A snapshot of the Ottawa record since the lockout is revealing.
2005-06: 52-21-9, 113 pts, 314 gf 211 ga, 1st place East
2006-07: 48-25-9, 105 pts, 288 gf 221 ga, 4th place East
2007-08: 43-31-8, 94 pts, 261 gf 247 ga, 7th place East
2008-09: 13-17-5, 31 pts, 83 gf 100 ga, 12th place East (after 35GP)
which can be projected as 30-40-12, 72 pts, 194 gf, 234 ga.
The slide being consistent, the decline this year would seem less of a shock than a manifestation of the inevitable.
Just to match last year's win and/or points total and (presumably) sneak into the playoffs, the Senators would have to win 32 of their next 47 games or somehow get 63 of a possible 94 points.
Not a good bet.
Even the Vegas odds makers confirm the Senators' fall. Belmont Sports rates the Senators' chances at finishing first in the East as the worst: 50-1, same as Atlanta and the Islanders. Their Cup chances? 100-1, last among the last.
Yet Senators owners Eugene Melnyk comes out and declares:
"Watch this team. You're going to be very, very surprised. We have nine new players. We have a new coach. We have a new system. It's only 30 games into the season and we will be a Stanley Cup contender. Mark my words. You'll see. Just give them some time and that time is right now."
Fans can be justified in asking themselves why management hasn't taken steps to improve the team. The lessons were clear after the Cup Final loss to the Ducks. The Senators were already sliding in the pecking order, and had shown they couldn't match up to an opponent built for the post-lockout NHL.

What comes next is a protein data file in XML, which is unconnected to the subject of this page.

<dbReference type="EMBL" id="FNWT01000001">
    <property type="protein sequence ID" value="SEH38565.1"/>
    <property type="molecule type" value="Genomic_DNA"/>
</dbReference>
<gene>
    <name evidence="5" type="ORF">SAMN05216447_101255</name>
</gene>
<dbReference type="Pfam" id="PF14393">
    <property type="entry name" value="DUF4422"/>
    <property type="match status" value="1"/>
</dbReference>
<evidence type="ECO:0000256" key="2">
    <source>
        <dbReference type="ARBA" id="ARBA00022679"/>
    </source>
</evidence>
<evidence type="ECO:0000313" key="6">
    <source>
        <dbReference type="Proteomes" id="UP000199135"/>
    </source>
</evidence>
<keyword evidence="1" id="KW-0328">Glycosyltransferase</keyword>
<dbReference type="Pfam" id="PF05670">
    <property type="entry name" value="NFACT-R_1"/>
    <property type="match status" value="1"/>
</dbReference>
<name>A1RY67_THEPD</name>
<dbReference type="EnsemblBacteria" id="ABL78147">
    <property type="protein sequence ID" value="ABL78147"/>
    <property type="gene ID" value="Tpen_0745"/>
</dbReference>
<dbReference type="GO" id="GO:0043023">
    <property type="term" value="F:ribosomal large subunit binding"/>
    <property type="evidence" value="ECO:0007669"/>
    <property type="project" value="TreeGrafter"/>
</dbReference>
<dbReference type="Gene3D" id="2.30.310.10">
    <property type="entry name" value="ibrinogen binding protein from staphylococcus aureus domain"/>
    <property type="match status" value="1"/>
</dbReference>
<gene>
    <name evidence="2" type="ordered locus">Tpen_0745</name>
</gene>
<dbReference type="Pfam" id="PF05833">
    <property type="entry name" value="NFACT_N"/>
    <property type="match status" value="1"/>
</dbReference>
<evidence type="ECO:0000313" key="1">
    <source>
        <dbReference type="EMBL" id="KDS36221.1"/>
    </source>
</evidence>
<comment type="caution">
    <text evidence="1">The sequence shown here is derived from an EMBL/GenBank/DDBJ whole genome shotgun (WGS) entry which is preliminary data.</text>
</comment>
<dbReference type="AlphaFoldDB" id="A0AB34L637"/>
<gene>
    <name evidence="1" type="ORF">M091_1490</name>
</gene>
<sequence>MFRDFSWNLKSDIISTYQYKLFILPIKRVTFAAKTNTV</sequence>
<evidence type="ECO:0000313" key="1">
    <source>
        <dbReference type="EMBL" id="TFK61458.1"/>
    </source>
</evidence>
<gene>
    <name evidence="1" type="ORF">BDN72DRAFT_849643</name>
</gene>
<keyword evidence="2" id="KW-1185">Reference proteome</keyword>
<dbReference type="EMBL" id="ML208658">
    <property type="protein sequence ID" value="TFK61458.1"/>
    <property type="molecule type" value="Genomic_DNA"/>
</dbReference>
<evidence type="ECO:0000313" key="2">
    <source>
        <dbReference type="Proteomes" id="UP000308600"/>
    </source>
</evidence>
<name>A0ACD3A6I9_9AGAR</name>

Boston, Philadelphia and Washington, all non-playoff teams in 2006-07, have all surpassed Ottawa and continue to improve. What has Ottawa management learned from those teams? Apparently, not much.
And what about going forward? Will ticket-buying fans tolerate a mediocre product, especially in difficult economic times?
Is Eugene Melnyk not thinking about the health of the hockey component of his business empire? Or has he become so enamoured of his idea of a soccer franchise that the Senators are left to their own devices?
Rebuilding is challenged by the bottleneck of mega-contracts and absence of salary cap room. At 54 million, the Senators don't have any money left to spend on the players they will need (like scorers, a puck moving defenseman and a goalie), without dumping at least one, if not more of these contracts.
Less than sixty days until the trade deadline. The clock is ticking.
Talent in the pipeline? A look at the boys from Binghamton shows some promise, but the Senators are ranked 27th out of 30 teams in prospect strength by HockeysFuture.com.
One can try to look for positives, but one would have to be delusional not to admit that this team is in serious trouble in terms of its personnel.
As the consistently astute Lyle Richardson (Spectorshockey.net) said this past week, "For the Senators, rebuilding could not only last beyond this season but could also be more difficult than many believe."
If Bryan Murray is looking over his shoulder, it is understandable.
He would do well to heed the words of the Ancient Roman philosopher Seneca: Omnio fieri possent.
"Everything may happen".